Johnson’s government has widened London’s post-Brexit chasm with Europe, particularly with France. As Ukrainians bound for Britain were stranded in the Channel port city of Calais, France, allegedly caught up in a bureaucratic nightmare to cross the Channel, French Interior Minister Gérald Darmanin said accused the British government of “lack of humanity”.
French President Emmanuel Macron had traded barbs with Johnson over British proposals to send asylum seekers crossing the English Channel back to France after 27 migrants drowned last November. Macron last week bluntly accused Johnson’s government of talking big but doing little to help Ukrainian refugees.
Speaking about London’s decision to simplify the visa process for Ukrainians through online applications, Macron told reporters he welcomed “the British change, which shows there was a problem, despite what is happening. said at the time”. He added: “Despite all the grand pronouncements…the British government continued to apply the current rules which meant they did not welcome Ukrainian refugees who wanted to reach British soil, saying they had to travel hundreds of kilometers to apply for a visa”.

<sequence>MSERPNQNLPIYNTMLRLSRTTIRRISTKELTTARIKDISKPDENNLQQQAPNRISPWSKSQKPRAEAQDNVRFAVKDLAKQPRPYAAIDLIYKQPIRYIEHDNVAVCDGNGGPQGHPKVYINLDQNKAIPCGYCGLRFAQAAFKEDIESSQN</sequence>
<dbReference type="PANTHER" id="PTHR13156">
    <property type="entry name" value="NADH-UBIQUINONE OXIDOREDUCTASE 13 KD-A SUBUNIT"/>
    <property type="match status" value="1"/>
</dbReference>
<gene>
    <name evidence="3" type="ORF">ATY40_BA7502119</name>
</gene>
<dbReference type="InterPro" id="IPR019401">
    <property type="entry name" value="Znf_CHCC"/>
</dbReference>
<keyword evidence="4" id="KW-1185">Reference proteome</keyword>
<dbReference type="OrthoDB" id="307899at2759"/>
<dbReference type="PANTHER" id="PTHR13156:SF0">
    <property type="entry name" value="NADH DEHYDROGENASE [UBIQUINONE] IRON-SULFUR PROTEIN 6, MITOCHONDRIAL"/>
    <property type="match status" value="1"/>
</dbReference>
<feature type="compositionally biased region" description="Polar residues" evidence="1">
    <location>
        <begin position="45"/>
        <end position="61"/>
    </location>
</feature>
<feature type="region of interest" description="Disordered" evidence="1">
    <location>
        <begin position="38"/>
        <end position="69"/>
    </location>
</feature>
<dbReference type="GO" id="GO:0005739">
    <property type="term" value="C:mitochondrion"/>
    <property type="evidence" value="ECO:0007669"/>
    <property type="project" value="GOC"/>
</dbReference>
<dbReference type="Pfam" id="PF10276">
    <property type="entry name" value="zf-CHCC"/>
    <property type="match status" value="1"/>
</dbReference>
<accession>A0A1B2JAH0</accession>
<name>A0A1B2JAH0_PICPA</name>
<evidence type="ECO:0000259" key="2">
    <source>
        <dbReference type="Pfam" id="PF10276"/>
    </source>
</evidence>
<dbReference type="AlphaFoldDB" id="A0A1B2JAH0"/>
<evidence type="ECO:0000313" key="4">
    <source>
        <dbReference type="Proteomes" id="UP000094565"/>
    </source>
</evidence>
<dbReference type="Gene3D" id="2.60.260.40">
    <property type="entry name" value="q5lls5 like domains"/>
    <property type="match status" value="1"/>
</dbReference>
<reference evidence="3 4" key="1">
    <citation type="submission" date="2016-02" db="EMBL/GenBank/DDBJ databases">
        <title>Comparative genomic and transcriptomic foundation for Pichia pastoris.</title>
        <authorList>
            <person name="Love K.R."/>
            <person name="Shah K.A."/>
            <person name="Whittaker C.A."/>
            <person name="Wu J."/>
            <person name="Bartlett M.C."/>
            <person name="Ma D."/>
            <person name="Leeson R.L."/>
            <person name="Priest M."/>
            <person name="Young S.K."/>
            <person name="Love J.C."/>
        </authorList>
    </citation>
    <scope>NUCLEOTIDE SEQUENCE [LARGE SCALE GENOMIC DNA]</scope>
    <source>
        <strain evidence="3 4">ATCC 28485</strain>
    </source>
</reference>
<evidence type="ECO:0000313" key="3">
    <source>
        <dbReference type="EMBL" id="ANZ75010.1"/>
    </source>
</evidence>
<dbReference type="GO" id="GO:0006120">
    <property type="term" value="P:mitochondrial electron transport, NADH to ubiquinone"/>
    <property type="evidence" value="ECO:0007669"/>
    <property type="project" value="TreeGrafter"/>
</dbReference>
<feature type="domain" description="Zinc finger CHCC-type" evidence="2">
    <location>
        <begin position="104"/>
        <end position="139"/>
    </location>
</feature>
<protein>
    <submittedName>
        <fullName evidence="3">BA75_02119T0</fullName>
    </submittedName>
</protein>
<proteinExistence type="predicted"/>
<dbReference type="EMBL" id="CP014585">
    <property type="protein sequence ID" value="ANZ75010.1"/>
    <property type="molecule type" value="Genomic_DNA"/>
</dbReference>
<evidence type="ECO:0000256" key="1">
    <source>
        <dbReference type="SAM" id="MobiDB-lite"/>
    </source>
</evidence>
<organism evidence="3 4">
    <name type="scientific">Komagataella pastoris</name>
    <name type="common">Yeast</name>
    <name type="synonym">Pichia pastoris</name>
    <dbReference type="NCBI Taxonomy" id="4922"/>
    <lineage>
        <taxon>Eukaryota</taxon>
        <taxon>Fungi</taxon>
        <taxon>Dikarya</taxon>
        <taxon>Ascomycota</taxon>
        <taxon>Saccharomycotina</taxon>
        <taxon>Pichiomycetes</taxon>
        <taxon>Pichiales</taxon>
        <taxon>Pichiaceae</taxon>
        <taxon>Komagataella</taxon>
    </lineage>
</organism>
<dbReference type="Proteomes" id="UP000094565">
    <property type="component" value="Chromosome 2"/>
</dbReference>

“It’s a glimmer of pragmatism that they’re starting to align with their own statements, which is a step in the right direction, although there’s still a lot to do,” Macron said.
Britain has said its visa program that allows Ukrainians to join their families in Britain could attract up to 200,000 people – a number it would take more than a year to reach at the current rate of growth. about 400 per day. Citing security, the UK government has sought to scrutinize applicants, resulting in a process that some have described as “humiliating”.
His new effort, described in detail on Monday by Housing Secretary Michael Gove, will allow Ukrainians without families to come to Britain. Under this program, local volunteers will “nominate” Ukrainians whom they agree to house for at least six months in exchange for a stipend. Ukrainians will not be officially designated as refugees and will lack certain protections. But they will be given a temporary right to stay and work for three years.
Their numbers will not be officially capped, Gove said. But in practice, participation can be limited. As the Guardian reported, a similar British scheme aimed largely at Syrians was cumbersome and bogged down in bureaucracy, with only around 700 people taking part since 2015.